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ROGERS v. EXXON RESEARCH & ENGG. CO.

November 5, 1975

Gladys E. Rogers et al., Plaintiffs
v.
Exxon Research and Engineering Company, Defendant


Stern, D.J.


The opinion of the court was delivered by: STERN

This action, brought under the Age Discrimination in Employment Act of 1967 (ADEA), Title 29 U.S.C. § 621 et seq., was commenced as Dr. Dilworth T. Rogers v. Esso Research and Engineering Company. After his death, Dr. Rogers' wife and daughter were named co-executrices of his estate on June 11, 1973, and were substituted as plaintiffs. The caption was amended to reflect the defendant's corporate name change on June 14, 1974.

 Trial with a jury was moved before this Court on January 14, 1975. There was no dispute that defendant Exxon had forced Dr. Rogers to take early retirement at the age of 60. The question was the reason for defendant's action. Plaintiffs maintained that Dr. Rogers was retired early because of his age, while defendant contended that Dr. Rogers was retired because of medical disability, principally caused by mental instability. The trial was bifurcated, and the jury returned a verdict on the issue of liability in favor of plaintiffs on January 31, 1975. Counsel stipulated plaintiffs' out-of-pocket compensatory damages at $30,000, and the subsequent trial on the issue of damages was limited to the question of damages for the pain and suffering inflicted on plaintiffs' decedent by the defendant's unlawful conduct. On February 4, 1975, the jury returned a verdict setting the amount of compensation for pain and suffering at $750,000. Judgment in the amount of $780,000 was entered in favor of plaintiffs on February 18, 1975.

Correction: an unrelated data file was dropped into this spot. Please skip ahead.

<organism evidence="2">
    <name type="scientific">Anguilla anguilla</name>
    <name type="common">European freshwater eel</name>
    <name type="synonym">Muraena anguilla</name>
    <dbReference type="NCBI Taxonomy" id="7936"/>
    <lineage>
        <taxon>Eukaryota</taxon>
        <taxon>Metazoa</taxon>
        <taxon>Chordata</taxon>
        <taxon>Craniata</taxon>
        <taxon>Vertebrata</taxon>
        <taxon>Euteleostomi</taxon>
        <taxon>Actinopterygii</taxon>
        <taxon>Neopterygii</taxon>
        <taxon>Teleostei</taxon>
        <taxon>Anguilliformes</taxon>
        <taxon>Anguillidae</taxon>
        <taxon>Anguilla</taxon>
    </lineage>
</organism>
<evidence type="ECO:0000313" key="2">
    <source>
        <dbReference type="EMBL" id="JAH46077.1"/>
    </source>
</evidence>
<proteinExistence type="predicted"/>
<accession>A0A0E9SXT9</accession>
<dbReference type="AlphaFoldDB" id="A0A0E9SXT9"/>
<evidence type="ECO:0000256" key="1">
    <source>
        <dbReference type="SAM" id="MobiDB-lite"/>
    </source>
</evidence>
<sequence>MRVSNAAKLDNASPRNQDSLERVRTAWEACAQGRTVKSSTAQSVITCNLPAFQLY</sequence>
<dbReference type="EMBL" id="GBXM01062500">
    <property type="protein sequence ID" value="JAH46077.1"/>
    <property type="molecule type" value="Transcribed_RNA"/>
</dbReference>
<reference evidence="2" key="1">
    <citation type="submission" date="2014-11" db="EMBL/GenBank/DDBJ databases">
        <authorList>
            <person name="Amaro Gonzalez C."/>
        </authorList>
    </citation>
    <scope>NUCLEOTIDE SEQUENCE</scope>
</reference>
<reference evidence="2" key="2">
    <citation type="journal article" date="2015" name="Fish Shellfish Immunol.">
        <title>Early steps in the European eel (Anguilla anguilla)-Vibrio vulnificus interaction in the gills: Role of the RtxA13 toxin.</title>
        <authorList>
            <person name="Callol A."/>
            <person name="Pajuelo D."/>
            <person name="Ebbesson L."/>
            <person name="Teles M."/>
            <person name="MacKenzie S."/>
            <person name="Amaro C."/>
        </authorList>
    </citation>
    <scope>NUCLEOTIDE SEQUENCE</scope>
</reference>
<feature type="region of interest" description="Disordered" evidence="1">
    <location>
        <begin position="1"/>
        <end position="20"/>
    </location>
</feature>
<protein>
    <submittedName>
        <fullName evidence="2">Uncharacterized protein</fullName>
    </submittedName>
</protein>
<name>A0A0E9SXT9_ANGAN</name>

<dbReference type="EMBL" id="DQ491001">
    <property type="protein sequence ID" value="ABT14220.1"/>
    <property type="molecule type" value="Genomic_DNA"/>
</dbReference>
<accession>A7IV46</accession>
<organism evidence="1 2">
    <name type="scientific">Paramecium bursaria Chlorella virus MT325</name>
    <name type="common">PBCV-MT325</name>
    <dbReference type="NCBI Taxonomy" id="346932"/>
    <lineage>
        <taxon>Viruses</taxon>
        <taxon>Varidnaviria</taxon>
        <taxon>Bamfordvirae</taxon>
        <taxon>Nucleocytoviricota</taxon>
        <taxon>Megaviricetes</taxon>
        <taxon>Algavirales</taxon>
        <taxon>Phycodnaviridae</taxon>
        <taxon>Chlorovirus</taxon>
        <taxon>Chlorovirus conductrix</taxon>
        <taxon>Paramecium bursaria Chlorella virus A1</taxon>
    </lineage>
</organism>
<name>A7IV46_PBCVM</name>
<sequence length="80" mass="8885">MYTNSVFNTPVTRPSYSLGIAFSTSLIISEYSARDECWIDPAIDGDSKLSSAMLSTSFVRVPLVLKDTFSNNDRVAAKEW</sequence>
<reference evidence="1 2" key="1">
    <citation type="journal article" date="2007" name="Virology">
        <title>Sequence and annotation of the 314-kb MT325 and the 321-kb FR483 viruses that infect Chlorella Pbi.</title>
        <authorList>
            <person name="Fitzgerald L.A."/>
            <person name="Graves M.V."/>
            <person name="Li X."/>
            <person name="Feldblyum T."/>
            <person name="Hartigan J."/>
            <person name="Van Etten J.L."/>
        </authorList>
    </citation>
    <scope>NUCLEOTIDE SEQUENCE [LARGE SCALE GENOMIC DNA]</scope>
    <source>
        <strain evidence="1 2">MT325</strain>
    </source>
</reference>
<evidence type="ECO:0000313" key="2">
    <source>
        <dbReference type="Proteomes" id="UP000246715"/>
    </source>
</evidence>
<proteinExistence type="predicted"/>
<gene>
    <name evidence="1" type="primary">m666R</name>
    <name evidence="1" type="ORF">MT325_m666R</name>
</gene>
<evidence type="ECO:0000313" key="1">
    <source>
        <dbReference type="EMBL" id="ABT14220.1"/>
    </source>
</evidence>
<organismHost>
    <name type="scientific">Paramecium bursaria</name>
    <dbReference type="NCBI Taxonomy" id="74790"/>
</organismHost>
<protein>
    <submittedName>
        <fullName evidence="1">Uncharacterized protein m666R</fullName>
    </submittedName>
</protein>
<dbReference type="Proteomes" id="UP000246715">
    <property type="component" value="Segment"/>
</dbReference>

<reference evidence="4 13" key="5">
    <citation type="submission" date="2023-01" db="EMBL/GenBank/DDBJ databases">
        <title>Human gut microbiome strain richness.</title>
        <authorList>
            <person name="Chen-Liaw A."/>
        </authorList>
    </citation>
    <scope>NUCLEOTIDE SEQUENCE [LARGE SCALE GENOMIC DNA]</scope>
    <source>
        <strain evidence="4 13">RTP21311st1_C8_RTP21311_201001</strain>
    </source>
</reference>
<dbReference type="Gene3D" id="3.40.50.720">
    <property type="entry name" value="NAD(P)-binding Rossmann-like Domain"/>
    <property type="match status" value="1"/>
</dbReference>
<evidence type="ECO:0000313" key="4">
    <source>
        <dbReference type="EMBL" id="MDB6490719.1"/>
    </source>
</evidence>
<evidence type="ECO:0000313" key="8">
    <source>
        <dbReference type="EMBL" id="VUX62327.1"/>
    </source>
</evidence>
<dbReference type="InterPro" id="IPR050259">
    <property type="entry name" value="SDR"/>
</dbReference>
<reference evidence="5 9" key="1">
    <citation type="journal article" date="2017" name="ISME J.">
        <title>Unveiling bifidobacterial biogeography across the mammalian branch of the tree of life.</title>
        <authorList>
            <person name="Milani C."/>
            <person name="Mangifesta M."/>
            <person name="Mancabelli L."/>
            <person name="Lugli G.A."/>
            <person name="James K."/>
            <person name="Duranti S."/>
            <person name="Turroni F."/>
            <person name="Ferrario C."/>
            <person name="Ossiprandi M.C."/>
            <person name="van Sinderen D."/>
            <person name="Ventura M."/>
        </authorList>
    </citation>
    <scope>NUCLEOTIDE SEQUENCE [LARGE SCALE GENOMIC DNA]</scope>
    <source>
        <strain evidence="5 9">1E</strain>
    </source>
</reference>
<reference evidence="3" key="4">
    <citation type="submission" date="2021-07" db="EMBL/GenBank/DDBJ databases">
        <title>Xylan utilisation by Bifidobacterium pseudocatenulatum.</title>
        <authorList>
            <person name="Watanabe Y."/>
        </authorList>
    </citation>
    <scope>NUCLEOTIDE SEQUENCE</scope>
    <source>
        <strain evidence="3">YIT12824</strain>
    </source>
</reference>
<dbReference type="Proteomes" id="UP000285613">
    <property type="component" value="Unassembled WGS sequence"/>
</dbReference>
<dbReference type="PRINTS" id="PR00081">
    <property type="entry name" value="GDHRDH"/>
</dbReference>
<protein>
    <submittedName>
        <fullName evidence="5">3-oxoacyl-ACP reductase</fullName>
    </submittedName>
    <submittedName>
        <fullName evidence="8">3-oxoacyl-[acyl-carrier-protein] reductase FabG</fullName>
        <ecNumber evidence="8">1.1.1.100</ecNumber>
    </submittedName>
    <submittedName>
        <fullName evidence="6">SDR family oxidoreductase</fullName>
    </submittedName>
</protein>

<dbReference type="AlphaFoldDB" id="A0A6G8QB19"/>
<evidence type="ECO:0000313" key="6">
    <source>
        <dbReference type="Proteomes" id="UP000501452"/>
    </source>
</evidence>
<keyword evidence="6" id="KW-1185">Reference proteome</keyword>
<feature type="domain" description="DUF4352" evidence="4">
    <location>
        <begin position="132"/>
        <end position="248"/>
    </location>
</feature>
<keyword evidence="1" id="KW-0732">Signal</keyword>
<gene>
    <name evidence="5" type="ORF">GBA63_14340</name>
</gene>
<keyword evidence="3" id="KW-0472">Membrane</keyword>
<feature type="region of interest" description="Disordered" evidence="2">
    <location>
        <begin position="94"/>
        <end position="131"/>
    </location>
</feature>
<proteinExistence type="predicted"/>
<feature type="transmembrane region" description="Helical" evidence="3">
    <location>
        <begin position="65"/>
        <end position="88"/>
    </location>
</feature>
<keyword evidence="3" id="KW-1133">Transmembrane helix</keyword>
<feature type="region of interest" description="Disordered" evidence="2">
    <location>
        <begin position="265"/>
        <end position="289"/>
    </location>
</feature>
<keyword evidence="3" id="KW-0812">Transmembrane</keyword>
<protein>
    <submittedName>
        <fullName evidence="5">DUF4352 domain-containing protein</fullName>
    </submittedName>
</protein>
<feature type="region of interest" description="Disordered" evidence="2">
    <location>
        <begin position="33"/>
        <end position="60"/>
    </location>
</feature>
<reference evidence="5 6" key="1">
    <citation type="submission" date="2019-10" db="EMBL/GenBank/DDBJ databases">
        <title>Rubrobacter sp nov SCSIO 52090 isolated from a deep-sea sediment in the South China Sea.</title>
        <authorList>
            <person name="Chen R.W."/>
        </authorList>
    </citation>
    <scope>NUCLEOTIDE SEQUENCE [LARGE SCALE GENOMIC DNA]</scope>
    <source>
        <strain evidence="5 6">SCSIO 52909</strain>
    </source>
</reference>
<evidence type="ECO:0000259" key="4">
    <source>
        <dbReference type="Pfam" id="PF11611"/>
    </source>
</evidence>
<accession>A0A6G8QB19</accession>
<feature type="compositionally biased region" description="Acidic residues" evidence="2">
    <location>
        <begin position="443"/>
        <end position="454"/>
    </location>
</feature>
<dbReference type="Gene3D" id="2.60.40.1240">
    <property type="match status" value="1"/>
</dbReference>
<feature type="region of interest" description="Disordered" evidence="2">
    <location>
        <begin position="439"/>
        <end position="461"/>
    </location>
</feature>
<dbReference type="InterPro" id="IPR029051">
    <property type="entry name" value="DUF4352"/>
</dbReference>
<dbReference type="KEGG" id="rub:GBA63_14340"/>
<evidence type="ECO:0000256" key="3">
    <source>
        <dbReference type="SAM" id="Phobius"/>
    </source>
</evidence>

On February 14, 1975, plaintiffs moved to fix the amount of attorneys' fees to be awarded them, and "to double the amount of damages as determined by stipulation of counsel and the verdict of the jury," pursuant to Title 29 U.S.C. §§ 626(b) and 216(b). After extensive briefing and argument of the issue, the latter part of the motion, which was in fact an application for liquidated damages, was granted with regard to the stipulated $30,000 out-of-pocket damages but denied with regard to the $750,000 damages for pain and suffering, on May 16, 1975.

 On March 3, 1975, defendant moved for judgment of no cause of action notwithstanding the verdict, or in the alternative for a new trial. On May 16, 1975, the Court denied the motion for judgment notwithstanding the verdict, and denied the motion for a new trial on the condition that plaintiffs consent to a remittitur of $550,000. Plaintiffs consented to the remittitur by letter to the Court dated May 20, 1975. The Court awarded attorneys' fees, and the sum of $65,000 was fixed by consent of counsel on May 30, 1975.